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In Research on Feminism and Gay Rights, a Case for Unity

Headshot of Morgan Melito
Photo courtesy of Morgan Melito

Morgan Melito ’21 is studying history, with a secondary in African and African American studies, and is a member of Harvard’s softball team.

With support from a Carol K. Pforzheimer Student Fellowship this summer, Melito is examining the relationship between second-wave feminism and the gay rights movement. Through archival research, she is evaluating the legal and activist legacies of the feminist reproductive justice movement and their effect on gay rights activism and the eventual achievement of foundational Supreme Court rulings. 

The women’s rights movement of the 1960s was quite distinct from gay rights movements of that time. The former initially excluded queer people. How did you find an overlap between these two movements?

I’ve found this distinct overlap through the archives at the Schlesinger Library. For example, the papers of the National Organization for Women (NOW) show that they had a gay rights task force. They’re actually right there in the thick of it. On the activism side, [the women’s rights movement] held conventions to promote gay rights. They also utilized legal tactics. You see [the women’s rights organizations] filing amicus curiae briefs in Supreme Court cases that lead to pretty fundamental change.

I imagine the archives are vast for these two movements. How have you approached the research process? 

The primary collection I’m using is Bill Baird’s. It’s a huge archive. I’ve been parsing through that, just trying to figure out what I’m going to use. I’m also using NOW’s papers, and the papers of key individuals like Mary Lee Sargent, who was NOW’s first leader of lesbian rights initiatives. I’m still developing my skills as a researcher, and I want to walk away from this project with both a body of tools and a body of knowledge.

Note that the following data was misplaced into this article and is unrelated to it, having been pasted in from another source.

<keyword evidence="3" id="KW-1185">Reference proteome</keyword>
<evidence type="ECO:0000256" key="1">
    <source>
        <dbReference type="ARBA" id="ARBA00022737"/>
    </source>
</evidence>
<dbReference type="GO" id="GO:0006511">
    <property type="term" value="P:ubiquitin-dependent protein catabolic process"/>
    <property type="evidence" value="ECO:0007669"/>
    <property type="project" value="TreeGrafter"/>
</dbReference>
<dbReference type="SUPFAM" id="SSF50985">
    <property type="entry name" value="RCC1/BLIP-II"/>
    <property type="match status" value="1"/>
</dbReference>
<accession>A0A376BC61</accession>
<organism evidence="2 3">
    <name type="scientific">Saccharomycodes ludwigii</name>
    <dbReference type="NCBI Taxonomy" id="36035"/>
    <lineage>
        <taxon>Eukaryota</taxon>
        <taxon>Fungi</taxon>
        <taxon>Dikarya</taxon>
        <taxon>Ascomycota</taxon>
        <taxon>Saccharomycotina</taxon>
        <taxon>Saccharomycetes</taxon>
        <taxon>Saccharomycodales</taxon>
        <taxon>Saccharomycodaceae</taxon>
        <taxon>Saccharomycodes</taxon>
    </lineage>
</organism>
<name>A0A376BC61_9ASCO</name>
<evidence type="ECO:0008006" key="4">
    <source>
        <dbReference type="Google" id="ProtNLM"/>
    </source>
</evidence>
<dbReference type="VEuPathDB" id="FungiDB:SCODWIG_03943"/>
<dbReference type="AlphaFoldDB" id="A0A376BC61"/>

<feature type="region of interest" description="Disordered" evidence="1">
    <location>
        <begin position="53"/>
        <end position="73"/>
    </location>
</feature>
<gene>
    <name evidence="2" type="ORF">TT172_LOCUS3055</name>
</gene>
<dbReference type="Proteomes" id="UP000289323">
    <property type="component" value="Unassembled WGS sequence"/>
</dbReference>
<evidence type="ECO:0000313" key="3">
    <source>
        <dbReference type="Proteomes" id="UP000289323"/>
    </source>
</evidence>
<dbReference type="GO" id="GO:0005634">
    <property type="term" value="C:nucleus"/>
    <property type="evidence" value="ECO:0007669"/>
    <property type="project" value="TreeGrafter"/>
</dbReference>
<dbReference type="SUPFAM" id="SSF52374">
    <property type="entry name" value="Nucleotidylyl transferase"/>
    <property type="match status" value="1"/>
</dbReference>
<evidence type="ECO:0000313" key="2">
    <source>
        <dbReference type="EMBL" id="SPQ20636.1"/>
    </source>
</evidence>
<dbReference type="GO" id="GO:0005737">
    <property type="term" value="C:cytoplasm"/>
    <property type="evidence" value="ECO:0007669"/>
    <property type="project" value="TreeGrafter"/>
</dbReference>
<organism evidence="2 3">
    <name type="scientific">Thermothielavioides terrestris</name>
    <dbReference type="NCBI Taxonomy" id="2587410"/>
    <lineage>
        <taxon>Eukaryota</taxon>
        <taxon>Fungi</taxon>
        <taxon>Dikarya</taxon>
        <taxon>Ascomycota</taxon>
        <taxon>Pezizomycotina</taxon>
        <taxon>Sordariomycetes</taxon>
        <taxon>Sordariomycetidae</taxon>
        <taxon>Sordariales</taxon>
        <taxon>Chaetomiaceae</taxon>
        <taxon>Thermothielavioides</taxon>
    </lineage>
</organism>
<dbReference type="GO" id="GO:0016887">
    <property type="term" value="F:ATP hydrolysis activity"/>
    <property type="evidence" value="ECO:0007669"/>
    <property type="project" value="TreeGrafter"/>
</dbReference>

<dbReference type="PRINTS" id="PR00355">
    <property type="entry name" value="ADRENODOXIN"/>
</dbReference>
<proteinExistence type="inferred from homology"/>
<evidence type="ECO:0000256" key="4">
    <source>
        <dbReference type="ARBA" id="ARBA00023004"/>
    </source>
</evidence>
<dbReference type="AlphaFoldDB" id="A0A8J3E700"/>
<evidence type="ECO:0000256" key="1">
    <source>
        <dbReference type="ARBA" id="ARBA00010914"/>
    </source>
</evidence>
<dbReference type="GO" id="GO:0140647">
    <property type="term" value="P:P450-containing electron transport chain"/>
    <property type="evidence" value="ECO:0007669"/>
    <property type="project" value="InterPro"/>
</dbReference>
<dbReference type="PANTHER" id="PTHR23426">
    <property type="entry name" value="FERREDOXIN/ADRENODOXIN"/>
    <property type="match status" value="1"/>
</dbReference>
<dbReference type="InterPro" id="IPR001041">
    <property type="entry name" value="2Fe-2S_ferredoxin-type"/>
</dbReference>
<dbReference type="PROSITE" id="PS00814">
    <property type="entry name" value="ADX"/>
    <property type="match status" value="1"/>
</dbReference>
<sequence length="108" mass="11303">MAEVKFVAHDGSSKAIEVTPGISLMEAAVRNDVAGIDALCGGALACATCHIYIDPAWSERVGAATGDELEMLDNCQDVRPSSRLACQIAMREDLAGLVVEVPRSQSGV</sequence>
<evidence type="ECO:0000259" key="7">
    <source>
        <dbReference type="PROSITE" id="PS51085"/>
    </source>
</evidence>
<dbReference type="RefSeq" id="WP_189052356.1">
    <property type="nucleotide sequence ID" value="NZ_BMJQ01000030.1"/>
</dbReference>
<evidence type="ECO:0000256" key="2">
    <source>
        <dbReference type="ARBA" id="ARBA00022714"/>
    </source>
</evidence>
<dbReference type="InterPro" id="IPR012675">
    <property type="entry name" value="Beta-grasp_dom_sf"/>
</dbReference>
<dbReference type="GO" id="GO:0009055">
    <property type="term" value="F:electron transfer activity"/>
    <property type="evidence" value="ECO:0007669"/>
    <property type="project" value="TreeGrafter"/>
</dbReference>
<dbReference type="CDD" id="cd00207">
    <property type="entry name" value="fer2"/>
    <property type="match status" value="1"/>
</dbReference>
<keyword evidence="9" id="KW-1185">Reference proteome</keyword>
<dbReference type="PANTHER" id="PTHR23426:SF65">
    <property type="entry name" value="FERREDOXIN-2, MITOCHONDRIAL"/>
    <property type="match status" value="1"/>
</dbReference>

Can you describe something unique you’ve uncovered—maybe something that surprised you—while digging around in these archives?

I’m a new researcher and just being able to dig through these archives myself and find these connections is amazing.You can read bodies of historical work and secondary sources. Those are arguments that historians make after doing their own archival research. You can always question a secondary source to some extent, but until you dive into the archives yourself you never really have that critical eye. I think just the pure fact of searching and discovering has not only made me really read with a critical eye on other things but also have a nuanced perspective on these movements.

You’re looking at historical documents, some from over 50 years ago. Have you found that your research is relevant to today?

Right now, the gay rights movement is still flowering—and strong in the face of a lot of legal pushdown. We also have the Black Lives Matter movement and the Latino movement flowering. It seems to me like the best way to conquer whatever kind of struggle we have in front of us is to come together. That’s something that I’ve really taken away from this project. Without the feminist movement backing the gay rights movement, I don’t think that we would have these foundational legal victories for gay rights. I think that it’s going to continue to be vital to understand the intersections as we move forward.

Interview was edited for clarity and length.

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